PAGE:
NPRA ’09: US glycerine market set for a rebound - sources

30 March 2009 21:35  [Source: ICIS news]

SAN ANTONIO, Texas (ICIS news)--The US glycerine market has left the worst behind it and is set for a rebound in demand and prices, buyers and sellers said on Monday.

Talking from the sidelines of the National Petrochemical & Refiners Association (NPRA) conference, glycerine market sources said that business is starting to pick up, although demand is still down by 10% compared with the year before.

Two producers said even the hard-hit polyols market, which uses glycerine for foam manufacturing, had been showing signs of life after a moribund first quarter.

“They overbought in the fourth quarter and are now getting back in the market,” one producer said.   

However, more glycerine orders could lead to increased pricing as the availability of feedstock crude glycerine continues to shrink, sources said.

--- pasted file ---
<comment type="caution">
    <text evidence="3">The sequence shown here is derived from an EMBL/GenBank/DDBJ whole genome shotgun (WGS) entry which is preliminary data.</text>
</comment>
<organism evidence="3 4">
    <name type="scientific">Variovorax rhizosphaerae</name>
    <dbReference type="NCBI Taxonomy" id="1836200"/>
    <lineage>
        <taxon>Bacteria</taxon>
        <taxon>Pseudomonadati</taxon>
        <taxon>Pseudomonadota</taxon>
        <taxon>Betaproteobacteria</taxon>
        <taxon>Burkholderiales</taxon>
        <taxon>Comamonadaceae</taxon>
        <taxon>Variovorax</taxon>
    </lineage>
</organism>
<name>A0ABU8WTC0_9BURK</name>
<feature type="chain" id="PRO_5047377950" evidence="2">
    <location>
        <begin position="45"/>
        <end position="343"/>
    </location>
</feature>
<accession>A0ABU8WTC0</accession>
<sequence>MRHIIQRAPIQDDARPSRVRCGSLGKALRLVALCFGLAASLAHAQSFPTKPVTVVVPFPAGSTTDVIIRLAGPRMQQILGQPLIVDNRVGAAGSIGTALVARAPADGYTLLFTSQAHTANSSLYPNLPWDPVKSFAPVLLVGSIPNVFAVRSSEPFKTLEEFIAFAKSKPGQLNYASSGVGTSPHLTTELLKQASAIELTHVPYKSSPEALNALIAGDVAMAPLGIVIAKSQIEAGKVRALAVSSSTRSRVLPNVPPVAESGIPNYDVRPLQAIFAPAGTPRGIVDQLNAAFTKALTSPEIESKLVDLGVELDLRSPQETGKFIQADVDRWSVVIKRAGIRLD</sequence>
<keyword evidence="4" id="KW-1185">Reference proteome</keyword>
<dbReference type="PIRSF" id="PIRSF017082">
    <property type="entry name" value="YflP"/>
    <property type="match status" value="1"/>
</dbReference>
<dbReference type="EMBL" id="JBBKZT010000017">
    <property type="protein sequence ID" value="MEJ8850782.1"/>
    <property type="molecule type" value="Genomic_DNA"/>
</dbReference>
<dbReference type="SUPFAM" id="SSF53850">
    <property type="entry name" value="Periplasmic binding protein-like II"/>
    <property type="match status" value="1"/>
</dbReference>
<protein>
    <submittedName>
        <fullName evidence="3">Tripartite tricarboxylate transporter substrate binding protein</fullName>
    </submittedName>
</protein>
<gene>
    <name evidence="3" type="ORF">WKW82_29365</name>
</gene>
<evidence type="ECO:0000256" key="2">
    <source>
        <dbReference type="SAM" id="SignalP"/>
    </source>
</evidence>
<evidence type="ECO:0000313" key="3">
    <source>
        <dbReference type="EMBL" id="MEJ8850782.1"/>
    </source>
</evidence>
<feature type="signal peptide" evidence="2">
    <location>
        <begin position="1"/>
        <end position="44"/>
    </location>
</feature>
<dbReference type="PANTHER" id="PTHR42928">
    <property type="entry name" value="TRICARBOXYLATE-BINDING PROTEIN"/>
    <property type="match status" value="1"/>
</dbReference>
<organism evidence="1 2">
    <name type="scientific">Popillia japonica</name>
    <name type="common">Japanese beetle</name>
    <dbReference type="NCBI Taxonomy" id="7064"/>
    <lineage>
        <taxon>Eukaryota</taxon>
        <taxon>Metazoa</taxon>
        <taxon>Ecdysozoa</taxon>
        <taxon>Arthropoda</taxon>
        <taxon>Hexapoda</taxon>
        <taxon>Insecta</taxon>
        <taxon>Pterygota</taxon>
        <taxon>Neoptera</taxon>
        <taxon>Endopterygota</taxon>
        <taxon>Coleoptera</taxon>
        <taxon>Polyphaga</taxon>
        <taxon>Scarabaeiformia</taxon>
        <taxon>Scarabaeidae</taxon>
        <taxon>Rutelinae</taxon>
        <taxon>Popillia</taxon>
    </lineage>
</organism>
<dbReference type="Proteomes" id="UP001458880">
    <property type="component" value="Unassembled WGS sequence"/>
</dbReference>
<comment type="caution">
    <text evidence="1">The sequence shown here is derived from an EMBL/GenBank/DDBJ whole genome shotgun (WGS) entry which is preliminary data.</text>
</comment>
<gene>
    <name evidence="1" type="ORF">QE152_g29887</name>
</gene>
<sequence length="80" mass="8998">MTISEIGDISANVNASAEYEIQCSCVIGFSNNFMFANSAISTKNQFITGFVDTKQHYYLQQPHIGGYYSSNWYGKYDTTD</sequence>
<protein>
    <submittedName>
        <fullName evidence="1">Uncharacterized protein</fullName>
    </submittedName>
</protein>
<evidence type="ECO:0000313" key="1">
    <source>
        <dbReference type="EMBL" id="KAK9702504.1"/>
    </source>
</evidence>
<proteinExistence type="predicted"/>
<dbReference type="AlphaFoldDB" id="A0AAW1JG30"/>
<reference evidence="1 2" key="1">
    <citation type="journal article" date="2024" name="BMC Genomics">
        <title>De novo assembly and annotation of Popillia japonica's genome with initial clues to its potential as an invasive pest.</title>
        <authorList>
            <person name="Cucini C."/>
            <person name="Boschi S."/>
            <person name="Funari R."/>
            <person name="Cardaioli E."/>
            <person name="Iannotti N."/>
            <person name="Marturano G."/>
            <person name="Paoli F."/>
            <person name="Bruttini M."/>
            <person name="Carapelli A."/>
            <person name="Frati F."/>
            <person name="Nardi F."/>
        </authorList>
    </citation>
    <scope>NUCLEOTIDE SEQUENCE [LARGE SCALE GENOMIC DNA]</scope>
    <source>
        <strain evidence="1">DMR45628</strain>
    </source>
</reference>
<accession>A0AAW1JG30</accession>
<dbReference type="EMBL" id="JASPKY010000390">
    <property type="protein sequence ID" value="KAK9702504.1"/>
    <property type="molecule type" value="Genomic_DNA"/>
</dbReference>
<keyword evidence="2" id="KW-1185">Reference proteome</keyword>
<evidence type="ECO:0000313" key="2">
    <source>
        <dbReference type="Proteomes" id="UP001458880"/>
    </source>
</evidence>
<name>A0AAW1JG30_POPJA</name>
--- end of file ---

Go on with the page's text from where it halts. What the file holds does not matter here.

Production of biodiesel, fatty acid and fatty alcohols – all of which generate crude glycerine as a co-product – had fallen sharply, leading refined glycerine producers to fight for access to feedstocks.

“Availability is falling,” a crude glycerine distributor said. “You won’t see any drastic price increase, but it will steadily rise.”

Crude glycerine was assessed at 5-10 cents/lb ($110-220/tonne or €82-165/tonne), according to global chemical market intelligence service ICIS pricing.

The NPRA conference runs through Tuesday.

($1 = €0.75)

Visit ICIS at the NPRA on Monday
For more information on glycerine visit ICIS chemical intelligence
To discuss issues facing the chemical industry go to ICIS connect

By: Ben Lefebvre
+1 713 525 2653

AddThis Social Bookmark Button

For the latest chemical news, data and analysis that directly impacts your business sign up for a free trial to ICIS news - the breaking online news service for the global chemical industry.

Get the facts and analysis behind the headlines from our market leading weekly magazine: sign up to a free trial to ICIS Chemical Business.

Printer Friendly